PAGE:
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From Banking and Finance Law Daily, October 5, 2016

CFPB: Final prepaid accounts rule provides ‘strong’ consumer protections

By Katalina M. Bianco, J.D.

The Consumer Financial Protection Bureau has finalized a rule intended to provide "strong" federal protections for prepaid account users. The new rule amends Reg. E (12 CFR Part 1005) and Reg. Z (12 CFR Part 1026) and the regulations’ official interpretations to give prepaid account consumers protections similar to those for checking account and credit card consumers.

The rule generally becomes effective on Oct. 1, 2017, but the provision of the rule requiring financial institutions to submit their prepaid account agreements to the bureau pursuant to 12 CFR Part 1005.19(b) becomes effective on Oct. 1, 2018.

Cordray remarks. "Our new rule closes loopholes and protects prepaid consumers when they swipe their card, shop online, or scan their smartphone," CFPB Director Richard Cordray said in prepared remarks for a press call. He noted that prepaid accounts are among the fastest growing consumer financial products in the United States. "The amount consumers put on general purpose reloadable cards grew from less than $1 billion in 2003 to nearly $65 billion in 2012. And the total value loaded onto them is expected to nearly double to $112 billion by 2018."

Proposal. The CFPB issued a proposed rule on prepaid accounts in November 2014 (see Banking and Finance Law Daily, Nov. 13, 2014). The final rule generally adopts the rule as proposed, with certain modifications based on public comments.

Scope of final rule. The final rule "applies specific federal consumer protections to broad swaths of the prepaid market for the first time," according to the bureau. The rule applies to:

  • traditional prepaid cards, including general purpose reloadable cards;
  • mobile wallets;
  • person-to-person payment products;
  • other electronic prepaid accounts that can store funds;
  • payroll cards;
  • student financial aid disbursement cards;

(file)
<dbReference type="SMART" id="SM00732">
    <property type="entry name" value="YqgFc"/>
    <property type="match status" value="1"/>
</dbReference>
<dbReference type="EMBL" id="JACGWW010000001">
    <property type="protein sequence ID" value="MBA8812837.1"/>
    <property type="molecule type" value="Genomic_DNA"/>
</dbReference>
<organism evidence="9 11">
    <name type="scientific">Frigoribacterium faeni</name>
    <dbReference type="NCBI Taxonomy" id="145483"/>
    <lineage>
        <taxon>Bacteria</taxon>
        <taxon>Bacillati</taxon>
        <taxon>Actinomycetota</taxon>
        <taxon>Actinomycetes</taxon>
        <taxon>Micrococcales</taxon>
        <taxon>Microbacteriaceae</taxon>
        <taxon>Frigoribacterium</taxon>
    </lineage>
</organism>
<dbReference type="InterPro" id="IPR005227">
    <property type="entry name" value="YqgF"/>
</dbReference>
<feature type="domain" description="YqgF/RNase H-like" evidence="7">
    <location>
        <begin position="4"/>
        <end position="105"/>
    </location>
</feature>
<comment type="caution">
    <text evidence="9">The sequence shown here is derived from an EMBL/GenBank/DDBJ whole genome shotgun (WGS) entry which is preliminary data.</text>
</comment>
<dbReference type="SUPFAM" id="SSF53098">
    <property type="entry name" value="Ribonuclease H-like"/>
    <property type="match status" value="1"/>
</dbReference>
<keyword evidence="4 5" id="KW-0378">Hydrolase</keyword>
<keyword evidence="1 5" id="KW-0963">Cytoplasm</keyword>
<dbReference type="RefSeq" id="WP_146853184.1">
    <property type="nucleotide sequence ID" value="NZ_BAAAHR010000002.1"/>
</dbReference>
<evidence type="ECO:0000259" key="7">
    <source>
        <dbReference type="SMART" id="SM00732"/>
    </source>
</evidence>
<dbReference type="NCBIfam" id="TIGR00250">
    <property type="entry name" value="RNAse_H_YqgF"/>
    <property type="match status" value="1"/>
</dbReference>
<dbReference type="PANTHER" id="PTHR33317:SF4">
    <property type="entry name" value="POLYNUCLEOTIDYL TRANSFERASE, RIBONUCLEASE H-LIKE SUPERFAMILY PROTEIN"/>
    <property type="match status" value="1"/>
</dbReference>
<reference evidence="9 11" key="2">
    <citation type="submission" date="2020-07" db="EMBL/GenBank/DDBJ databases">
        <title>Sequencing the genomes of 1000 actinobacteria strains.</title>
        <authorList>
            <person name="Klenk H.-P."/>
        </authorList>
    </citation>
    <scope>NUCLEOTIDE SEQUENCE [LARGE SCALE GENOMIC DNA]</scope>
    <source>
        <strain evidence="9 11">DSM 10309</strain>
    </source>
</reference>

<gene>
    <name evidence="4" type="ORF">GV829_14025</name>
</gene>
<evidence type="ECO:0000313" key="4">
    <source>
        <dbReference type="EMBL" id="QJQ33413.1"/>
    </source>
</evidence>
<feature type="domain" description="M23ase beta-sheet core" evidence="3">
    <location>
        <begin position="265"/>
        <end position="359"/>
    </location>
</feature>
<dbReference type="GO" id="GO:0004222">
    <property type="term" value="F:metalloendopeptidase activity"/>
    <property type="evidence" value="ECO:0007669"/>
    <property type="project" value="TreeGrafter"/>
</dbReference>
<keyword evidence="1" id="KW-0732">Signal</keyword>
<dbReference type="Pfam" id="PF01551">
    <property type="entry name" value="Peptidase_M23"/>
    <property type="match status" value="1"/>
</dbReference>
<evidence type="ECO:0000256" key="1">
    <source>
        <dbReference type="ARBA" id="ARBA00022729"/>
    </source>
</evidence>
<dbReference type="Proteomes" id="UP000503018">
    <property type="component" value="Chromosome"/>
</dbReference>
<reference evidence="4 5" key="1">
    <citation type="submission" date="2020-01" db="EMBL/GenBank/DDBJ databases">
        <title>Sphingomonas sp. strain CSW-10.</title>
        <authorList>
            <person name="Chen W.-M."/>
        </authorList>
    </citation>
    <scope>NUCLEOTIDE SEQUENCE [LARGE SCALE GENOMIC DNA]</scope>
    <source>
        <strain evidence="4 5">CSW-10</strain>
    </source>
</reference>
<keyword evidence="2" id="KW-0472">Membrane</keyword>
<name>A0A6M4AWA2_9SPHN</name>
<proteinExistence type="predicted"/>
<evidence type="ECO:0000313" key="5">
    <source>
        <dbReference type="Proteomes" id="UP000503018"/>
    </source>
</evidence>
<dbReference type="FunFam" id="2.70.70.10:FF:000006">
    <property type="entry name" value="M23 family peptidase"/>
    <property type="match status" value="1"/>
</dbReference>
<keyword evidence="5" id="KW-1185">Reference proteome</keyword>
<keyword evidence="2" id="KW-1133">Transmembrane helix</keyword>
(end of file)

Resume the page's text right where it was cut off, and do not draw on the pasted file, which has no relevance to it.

• tax refund cards; and
  • certain federal, state, and local government benefit cards such as those used to distribute unemployment insurance and child support.

EFTA protections. The final rule gives prepaid account consumers protections under the Electronic Fund Transfer Act and Reg. B that are similar to those for checking account consumers. Under the rule, financial institutions must:

  • ensure that account holders have free and easy access to account information by telephone, online, and by written request unless they provide periodic statements;
  • cooperate with consumers who find unauthorized or fraudulent charges, or other errors, on their accounts to investigate and resolve incidents in a timely way and, where appropriate, restore missing funds; and
  • provide timely error resolution and limit consumer’s responsibility for unauthorized charges to $50 provided the consumer promptly notifies the financial institution.

TILA protections. Under the rule, prepaid issuers must give consumers protections similar to those on credit cards if consumers are allowed to use certain linked credit products to pay transactions that their prepaid funds would not fully cover. These protections mainly stem from the Truth in Lending Act, Credit Card Accountability Responsibility and Disclosure Act, and Reg. Z. The final rule uses the term "hybrid prepaid-credit card" to refer to a prepaid card that can access both an overdraft credit feature that is subject to Reg. Z credit card rules and the asset portion of a prepaid account.